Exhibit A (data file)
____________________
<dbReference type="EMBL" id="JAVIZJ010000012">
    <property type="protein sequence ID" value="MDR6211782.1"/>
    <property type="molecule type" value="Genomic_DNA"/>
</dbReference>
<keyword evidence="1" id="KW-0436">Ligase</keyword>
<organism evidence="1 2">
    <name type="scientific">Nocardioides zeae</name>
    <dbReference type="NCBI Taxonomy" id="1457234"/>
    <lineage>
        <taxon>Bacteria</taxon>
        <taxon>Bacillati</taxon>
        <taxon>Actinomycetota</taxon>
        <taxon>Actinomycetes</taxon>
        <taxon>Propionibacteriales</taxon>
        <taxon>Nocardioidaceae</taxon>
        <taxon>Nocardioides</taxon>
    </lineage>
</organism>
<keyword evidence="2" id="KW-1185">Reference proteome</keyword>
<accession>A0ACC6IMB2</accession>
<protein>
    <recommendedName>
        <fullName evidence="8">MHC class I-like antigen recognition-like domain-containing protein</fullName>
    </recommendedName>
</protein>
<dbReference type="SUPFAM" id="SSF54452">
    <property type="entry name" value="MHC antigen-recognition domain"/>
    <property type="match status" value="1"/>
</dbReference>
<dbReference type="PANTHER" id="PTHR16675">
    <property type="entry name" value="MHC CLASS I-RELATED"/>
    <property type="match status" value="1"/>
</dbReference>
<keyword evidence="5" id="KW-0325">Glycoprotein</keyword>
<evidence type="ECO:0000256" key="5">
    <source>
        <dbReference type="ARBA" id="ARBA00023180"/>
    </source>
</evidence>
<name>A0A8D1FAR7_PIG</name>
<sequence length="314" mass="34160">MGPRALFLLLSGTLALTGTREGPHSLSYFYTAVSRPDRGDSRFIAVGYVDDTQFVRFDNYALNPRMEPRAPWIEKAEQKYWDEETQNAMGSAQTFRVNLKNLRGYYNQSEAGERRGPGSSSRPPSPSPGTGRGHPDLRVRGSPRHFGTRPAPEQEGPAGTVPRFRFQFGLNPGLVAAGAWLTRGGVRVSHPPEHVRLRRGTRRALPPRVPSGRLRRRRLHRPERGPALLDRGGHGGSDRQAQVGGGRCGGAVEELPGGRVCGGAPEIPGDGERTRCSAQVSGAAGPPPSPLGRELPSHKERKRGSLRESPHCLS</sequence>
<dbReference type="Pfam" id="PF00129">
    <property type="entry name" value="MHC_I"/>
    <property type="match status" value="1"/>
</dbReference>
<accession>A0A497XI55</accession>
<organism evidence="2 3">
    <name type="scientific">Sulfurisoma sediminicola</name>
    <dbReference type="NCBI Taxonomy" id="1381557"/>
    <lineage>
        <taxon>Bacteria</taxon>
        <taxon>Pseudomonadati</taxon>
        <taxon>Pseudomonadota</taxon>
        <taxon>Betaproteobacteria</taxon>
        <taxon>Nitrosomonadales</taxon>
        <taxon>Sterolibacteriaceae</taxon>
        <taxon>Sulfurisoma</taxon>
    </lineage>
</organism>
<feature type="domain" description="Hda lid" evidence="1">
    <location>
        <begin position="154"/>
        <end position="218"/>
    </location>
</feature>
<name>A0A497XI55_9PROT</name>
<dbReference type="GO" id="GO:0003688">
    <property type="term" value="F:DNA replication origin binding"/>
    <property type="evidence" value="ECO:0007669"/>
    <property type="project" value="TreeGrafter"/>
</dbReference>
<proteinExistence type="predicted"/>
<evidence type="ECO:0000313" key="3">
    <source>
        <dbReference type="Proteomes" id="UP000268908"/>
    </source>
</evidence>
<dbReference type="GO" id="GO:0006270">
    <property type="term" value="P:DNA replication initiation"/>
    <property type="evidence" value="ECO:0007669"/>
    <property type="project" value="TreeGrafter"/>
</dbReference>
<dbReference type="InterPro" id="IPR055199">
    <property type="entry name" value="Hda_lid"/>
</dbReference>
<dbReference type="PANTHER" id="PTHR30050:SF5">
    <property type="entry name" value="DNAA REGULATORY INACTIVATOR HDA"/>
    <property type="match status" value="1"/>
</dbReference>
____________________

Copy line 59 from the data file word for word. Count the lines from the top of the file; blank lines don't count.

</organism>